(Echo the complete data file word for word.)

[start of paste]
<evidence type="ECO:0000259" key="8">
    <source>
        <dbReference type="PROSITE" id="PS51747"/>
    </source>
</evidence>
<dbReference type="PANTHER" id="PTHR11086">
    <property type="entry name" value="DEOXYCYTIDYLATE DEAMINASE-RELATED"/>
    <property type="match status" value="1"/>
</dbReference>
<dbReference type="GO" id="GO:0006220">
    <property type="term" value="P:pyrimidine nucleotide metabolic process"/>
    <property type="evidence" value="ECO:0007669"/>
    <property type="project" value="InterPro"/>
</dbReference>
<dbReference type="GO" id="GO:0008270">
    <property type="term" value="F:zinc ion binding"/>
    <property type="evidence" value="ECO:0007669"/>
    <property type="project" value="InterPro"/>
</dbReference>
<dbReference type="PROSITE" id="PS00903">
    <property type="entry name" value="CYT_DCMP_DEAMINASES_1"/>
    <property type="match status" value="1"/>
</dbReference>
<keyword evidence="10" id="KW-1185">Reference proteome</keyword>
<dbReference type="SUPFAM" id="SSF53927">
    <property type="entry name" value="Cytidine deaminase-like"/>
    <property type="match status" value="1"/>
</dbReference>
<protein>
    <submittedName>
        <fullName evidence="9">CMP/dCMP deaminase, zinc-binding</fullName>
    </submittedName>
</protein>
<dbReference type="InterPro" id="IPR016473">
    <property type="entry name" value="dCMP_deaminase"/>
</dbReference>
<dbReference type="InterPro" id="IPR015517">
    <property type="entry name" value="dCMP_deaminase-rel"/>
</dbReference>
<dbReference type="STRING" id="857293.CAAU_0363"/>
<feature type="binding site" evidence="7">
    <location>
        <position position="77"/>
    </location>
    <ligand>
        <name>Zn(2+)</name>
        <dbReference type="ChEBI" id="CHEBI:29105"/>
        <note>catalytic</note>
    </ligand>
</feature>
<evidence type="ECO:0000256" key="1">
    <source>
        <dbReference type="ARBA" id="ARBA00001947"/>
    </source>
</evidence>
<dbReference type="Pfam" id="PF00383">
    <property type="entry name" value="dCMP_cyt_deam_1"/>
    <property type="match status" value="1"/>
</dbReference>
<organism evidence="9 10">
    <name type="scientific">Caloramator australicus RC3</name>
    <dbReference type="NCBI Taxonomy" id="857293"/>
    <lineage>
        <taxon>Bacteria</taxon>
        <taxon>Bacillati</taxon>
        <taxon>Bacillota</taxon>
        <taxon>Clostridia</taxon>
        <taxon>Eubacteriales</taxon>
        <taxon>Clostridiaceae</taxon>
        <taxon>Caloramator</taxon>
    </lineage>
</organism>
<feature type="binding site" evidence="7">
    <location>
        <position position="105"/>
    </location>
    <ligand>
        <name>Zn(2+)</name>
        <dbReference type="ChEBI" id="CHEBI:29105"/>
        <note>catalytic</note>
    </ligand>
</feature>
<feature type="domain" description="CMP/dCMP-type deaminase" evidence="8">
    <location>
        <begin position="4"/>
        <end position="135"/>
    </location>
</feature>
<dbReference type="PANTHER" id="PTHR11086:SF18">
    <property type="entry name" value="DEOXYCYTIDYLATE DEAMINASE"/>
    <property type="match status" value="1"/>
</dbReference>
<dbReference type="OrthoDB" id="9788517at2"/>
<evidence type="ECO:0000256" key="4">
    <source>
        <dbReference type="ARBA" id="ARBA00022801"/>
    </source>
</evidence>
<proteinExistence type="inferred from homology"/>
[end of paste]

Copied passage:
<evidence type="ECO:0000259" key="8">
    <source>
        <dbReference type="PROSITE" id="PS51747"/>
    </source>
</evidence>
<dbReference type="PANTHER" id="PTHR11086">
    <property type="entry name" value="DEOXYCYTIDYLATE DEAMINASE-RELATED"/>
    <property type="match status" value="1"/>
</dbReference>
<dbReference type="GO" id="GO:0006220">
    <property type="term" value="P:pyrimidine nucleotide metabolic process"/>
    <property type="evidence" value="ECO:0007669"/>
    <property type="project" value="InterPro"/>
</dbReference>
<dbReference type="GO" id="GO:0008270">
    <property type="term" value="F:zinc ion binding"/>
    <property type="evidence" value="ECO:0007669"/>
    <property type="project" value="InterPro"/>
</dbReference>
<dbReference type="PROSITE" id="PS00903">
    <property type="entry name" value="CYT_DCMP_DEAMINASES_1"/>
    <property type="match status" value="1"/>
</dbReference>
<keyword evidence="10" id="KW-1185">Reference proteome</keyword>
<dbReference type="SUPFAM" id="SSF53927">
    <property type="entry name" value="Cytidine deaminase-like"/>
    <property type="match status" value="1"/>
</dbReference>
<protein>
    <submittedName>
        <fullName evidence="9">CMP/dCMP deaminase, zinc-binding</fullName>
    </submittedName>
</protein>
<dbReference type="InterPro" id="IPR016473">
    <property type="entry name" value="dCMP_deaminase"/>
</dbReference>
<dbReference type="InterPro" id="IPR015517">
    <property type="entry name" value="dCMP_deaminase-rel"/>
</dbReference>
<dbReference type="STRING" id="857293.CAAU_0363"/>
<feature type="binding site" evidence="7">
    <location>
        <position position="77"/>
    </location>
    <ligand>
        <name>Zn(2+)</name>
        <dbReference type="ChEBI" id="CHEBI:29105"/>
        <note>catalytic</note>
    </ligand>
</feature>
<evidence type="ECO:0000256" key="1">
    <source>
        <dbReference type="ARBA" id="ARBA00001947"/>
    </source>
</evidence>
<dbReference type="Pfam" id="PF00383">
    <property type="entry name" value="dCMP_cyt_deam_1"/>
    <property type="match status" value="1"/>
</dbReference>
<organism evidence="9 10">
    <name type="scientific">Caloramator australicus RC3</name>
    <dbReference type="NCBI Taxonomy" id="857293"/>
    <lineage>
        <taxon>Bacteria</taxon>
        <taxon>Bacillati</taxon>
        <taxon>Bacillota</taxon>
        <taxon>Clostridia</taxon>
        <taxon>Eubacteriales</taxon>
        <taxon>Clostridiaceae</taxon>
        <taxon>Caloramator</taxon>
    </lineage>
</organism>
<feature type="binding site" evidence="7">
    <location>
        <position position="105"/>
    </location>
    <ligand>
        <name>Zn(2+)</name>
        <dbReference type="ChEBI" id="CHEBI:29105"/>
        <note>catalytic</note>
    </ligand>
</feature>
<feature type="domain" description="CMP/dCMP-type deaminase" evidence="8">
    <location>
        <begin position="4"/>
        <end position="135"/>
    </location>
</feature>
<dbReference type="PANTHER" id="PTHR11086:SF18">
    <property type="entry name" value="DEOXYCYTIDYLATE DEAMINASE"/>
    <property type="match status" value="1"/>
</dbReference>
<dbReference type="OrthoDB" id="9788517at2"/>
<evidence type="ECO:0000256" key="4">
    <source>
        <dbReference type="ARBA" id="ARBA00022801"/>
    </source>
</evidence>
<proteinExistence type="inferred from homology"/>